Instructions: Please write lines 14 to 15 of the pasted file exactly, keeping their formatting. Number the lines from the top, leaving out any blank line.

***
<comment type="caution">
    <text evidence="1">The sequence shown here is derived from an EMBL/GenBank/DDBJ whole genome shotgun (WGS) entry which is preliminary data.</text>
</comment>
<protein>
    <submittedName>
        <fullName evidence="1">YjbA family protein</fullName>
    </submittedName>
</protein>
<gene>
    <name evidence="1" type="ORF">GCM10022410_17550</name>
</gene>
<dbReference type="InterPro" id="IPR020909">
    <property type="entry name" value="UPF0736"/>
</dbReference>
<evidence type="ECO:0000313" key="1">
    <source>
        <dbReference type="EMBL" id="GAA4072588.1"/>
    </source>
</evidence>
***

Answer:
</dbReference>
<evidence type="ECO:0000313" key="1">